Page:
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Myofibrillar and collagen protein synthesis in human skeletal muscle in young men after maximal shortening and lengthening contractions.
Am J Physiol Endocrinol Metab. 2005 Jun; 288(6):E1153-9.AJ

Abstract

We aimed to determine whether there were differences in the extent and time course of skeletal muscle myofibrillar protein synthesis (MPS) and muscle collagen protein synthesis (CPS) in human skeletal muscle in an 8.5-h period after bouts of maximal muscle shortening (SC; average peak torque = 225 +/- 7 N.m, means +/- SE) or lengthening contractions (LC; average peak torque = 299 +/- 18 N.m) with equivalent work performed in each mode. Eight healthy young men (21.9 +/- 0.6 yr, body mass index 24.9 +/- 1.3 kg/m2) performed 6 sets of 10 maximal unilateral LC of the knee extensors on an isokinetic dynamometer. With the contralateral leg, they then performed 6 sets of maximal unilateral SC with work matched to the total work performed during LC (10.9 +/- 0.7 vs. 10.9 +/- 0.8 kJ, P = 0.83). After exercise, the participants consumed small intermittent meals to provide 0.1 g.kg(-1).h(-1) of protein and carbohydrate. Prior exercise elevated MPS above rest in both conditions, but there was a more rapid rise after LC (P < 0.01). The increases (P < 0.001) in CPS above rest were identical for both SC and LC and likely represent a remodeling of the myofibrillar basement membrane. Therefore, a more rapid rise in MPS after maximal LC could translate into greater protein accretion and muscle hypertrophy during chronic resistance training utilizing maximal LC.

Authors+Show Affiliations

Dept. of Kinesiology, Exercise Metabolism Research Group, McMaster Univ., 1280 Main St. W., Hamilton, ON, Canada L8S 4K1.No affiliation info availableNo affiliation info availableNo affiliation info availableNo affiliation info available

Pub Type(s)

Clinical Trial
Journal Article
Randomized Controlled Trial
Research Support, Non-U.S. Gov't

Language

eng

PubMed ID

15572656

Citation

Moore, Daniel R., et al. "Myofibrillar and Collagen Protein Synthesis in Human Skeletal Muscle in Young Men After Maximal Shortening and Lengthening Contractions." American Journal of Physiology. Endocrinology and Metabolism, vol. 288, no. 6, 2005, pp. E1153-9.
Moore DR, Phillips SM, Babraj JA, et al. Myofibrillar and collagen protein synthesis in human skeletal muscle in young men after maximal shortening and lengthening contractions. Am J Physiol Endocrinol Metab. 2005;288(6):E1153-9.
Moore, D. R., Phillips, S. M., Babraj, J. A., Smith, K., & Rennie, M. J. (2005). Myofibrillar and collagen protein synthesis in human skeletal muscle in young men after maximal shortening and lengthening contractions. American Journal of Physiology. Endocrinology and Metabolism, 288(6), E1153-9.
Moore DR, et al. Myofibrillar and Collagen Protein Synthesis in Human Skeletal Muscle in Young Men After Maximal Shortening and Lengthening Contractions. Am J Physiol Endocrinol Metab. 2005;288(6):E1153-9. PubMed PMID: 15572656.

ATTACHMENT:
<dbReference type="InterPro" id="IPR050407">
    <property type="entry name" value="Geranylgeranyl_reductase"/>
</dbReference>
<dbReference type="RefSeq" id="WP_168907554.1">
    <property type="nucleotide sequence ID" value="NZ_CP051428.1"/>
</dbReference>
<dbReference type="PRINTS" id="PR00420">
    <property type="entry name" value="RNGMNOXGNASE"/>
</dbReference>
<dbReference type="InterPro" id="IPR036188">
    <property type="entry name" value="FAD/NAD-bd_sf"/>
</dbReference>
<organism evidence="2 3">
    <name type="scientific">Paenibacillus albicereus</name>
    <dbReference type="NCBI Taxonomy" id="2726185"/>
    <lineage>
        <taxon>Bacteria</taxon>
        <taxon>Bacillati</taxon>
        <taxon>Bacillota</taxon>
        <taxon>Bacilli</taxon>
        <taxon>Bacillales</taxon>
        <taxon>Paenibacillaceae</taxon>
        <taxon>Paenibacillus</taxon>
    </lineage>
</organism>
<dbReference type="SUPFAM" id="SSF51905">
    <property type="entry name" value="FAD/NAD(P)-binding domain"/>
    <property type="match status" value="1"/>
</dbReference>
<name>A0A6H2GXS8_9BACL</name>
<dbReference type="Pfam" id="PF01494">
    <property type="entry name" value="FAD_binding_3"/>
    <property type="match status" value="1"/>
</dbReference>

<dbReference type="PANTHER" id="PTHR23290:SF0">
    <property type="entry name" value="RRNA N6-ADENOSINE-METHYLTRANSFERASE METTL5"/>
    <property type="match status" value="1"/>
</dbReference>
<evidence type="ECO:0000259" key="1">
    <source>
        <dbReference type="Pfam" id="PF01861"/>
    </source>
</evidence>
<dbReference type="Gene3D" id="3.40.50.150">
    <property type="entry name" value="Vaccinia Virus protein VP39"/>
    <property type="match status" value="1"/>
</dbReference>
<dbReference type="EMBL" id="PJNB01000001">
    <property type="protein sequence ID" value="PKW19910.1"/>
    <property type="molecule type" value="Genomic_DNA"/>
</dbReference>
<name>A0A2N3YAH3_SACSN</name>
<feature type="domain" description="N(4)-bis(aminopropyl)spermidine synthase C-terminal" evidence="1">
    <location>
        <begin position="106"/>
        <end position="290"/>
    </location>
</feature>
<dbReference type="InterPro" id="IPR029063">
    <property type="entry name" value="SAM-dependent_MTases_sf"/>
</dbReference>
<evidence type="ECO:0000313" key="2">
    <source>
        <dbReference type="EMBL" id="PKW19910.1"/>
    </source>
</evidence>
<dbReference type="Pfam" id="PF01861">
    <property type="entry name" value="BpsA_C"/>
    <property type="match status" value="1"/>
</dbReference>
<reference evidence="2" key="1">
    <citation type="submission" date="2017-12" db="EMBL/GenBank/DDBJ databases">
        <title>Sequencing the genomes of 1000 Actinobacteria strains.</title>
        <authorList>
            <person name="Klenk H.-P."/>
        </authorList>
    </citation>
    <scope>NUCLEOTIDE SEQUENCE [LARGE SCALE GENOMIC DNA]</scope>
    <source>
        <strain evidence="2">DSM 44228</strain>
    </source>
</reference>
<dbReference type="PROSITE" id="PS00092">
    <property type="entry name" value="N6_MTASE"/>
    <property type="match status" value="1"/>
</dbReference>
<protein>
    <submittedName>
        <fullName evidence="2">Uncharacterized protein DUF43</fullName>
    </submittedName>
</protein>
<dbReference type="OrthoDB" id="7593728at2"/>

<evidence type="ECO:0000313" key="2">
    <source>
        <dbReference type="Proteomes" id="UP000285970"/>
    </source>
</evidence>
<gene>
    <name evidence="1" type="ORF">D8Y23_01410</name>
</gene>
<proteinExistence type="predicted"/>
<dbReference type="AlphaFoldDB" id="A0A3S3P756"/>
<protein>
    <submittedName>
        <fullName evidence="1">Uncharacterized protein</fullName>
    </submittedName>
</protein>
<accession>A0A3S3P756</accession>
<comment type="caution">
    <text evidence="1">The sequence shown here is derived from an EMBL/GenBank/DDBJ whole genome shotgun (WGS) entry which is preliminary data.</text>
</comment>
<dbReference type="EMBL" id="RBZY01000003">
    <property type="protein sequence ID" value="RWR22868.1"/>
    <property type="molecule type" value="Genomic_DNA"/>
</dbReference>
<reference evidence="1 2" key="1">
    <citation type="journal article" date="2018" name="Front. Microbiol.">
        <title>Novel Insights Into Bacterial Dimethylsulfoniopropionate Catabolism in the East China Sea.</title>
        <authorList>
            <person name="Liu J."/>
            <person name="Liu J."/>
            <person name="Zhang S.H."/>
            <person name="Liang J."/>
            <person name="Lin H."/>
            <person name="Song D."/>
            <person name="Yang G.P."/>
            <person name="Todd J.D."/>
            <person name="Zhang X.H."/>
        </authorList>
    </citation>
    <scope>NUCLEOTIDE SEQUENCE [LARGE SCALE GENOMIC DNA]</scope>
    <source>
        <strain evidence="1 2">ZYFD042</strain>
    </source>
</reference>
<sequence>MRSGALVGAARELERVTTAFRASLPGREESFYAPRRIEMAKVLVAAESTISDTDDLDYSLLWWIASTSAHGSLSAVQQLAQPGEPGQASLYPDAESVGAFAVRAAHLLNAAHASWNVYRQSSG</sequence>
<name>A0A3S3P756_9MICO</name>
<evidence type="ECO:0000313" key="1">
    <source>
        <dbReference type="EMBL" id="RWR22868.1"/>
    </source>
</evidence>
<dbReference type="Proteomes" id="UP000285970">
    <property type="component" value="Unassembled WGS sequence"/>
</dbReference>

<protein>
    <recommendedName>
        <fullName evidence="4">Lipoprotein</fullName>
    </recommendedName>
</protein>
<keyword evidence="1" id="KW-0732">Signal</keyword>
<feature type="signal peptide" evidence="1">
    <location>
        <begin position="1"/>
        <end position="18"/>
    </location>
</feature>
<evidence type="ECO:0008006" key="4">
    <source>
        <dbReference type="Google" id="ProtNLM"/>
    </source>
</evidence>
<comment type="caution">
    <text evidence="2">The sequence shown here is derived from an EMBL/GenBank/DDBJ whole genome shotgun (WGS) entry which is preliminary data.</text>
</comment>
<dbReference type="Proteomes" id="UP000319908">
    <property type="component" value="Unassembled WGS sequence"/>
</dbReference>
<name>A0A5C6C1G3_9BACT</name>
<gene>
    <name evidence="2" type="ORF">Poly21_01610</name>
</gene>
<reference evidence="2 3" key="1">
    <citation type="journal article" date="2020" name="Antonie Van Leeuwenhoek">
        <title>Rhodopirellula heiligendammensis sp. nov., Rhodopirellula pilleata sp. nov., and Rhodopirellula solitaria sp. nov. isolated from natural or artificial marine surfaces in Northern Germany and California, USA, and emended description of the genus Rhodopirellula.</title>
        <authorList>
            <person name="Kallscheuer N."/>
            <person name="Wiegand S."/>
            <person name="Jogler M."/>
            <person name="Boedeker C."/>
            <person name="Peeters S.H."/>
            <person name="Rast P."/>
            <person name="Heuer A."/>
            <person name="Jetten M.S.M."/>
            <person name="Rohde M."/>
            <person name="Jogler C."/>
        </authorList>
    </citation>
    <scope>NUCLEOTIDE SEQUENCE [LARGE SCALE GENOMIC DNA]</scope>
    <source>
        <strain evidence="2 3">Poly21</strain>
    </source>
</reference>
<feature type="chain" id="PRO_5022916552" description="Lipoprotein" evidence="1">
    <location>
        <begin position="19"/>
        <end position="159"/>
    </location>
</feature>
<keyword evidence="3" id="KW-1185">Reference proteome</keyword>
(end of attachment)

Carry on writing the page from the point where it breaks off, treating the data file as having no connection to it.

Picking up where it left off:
* Article titles in AMA citation format should be in sentence-case
TY - JOUR T1 - Myofibrillar and collagen protein synthesis in human skeletal muscle in young men after maximal shortening and lengthening contractions. AU - Moore,Daniel R, AU - Phillips,Stuart M, AU - Babraj,John A, AU - Smith,Kenneth, AU - Rennie,Michael J, Y1 - 2004/11/30/ PY - 2004/12/2/pubmed PY - 2005/6/17/medline PY - 2004/12/2/entrez SP - E1153 EP - 9 JF - American journal of physiology. Endocrinology and metabolism JO - Am J Physiol Endocrinol Metab VL - 288 IS - 6 N2 - We aimed to determine whether there were differences in the extent and time course of skeletal muscle myofibrillar protein synthesis (MPS) and muscle collagen protein synthesis (CPS) in human skeletal muscle in an 8.5-h period after bouts of maximal muscle shortening (SC; average peak torque = 225 +/- 7 N.m, means +/- SE) or lengthening contractions (LC; average peak torque = 299 +/- 18 N.m) with equivalent work performed in each mode. Eight healthy young men (21.9 +/- 0.6 yr, body mass index 24.9 +/- 1.3 kg/m2) performed 6 sets of 10 maximal unilateral LC of the knee extensors on an isokinetic dynamometer. With the contralateral leg, they then performed 6 sets of maximal unilateral SC with work matched to the total work performed during LC (10.9 +/- 0.7 vs. 10.9 +/- 0.8 kJ, P = 0.83). After exercise, the participants consumed small intermittent meals to provide 0.1 g.kg(-1).h(-1) of protein and carbohydrate. Prior exercise elevated MPS above rest in both conditions, but there was a more rapid rise after LC (P < 0.01). The increases (P < 0.001) in CPS above rest were identical for both SC and LC and likely represent a remodeling of the myofibrillar basement membrane. Therefore, a more rapid rise in MPS after maximal LC could translate into greater protein accretion and muscle hypertrophy during chronic resistance training utilizing maximal LC. SN - 0193-1849 UR - https://www.unboundmedicine.com/medline/citation/15572656/Myofibrillar_and_collagen_protein_synthesis_in_human_skeletal_muscle_in_young_men_after_maximal_shortening_and_lengthening_contractions_ L2 - https://journals.physiology.org/doi/10.1152/ajpendo.00387.2004?url_ver=Z39.88-2003&amp;rfr_id=ori:rid:crossref.org&amp;rfr_dat=cr_pub=pubmed DB - PRIME DP - Unbound Medicine ER -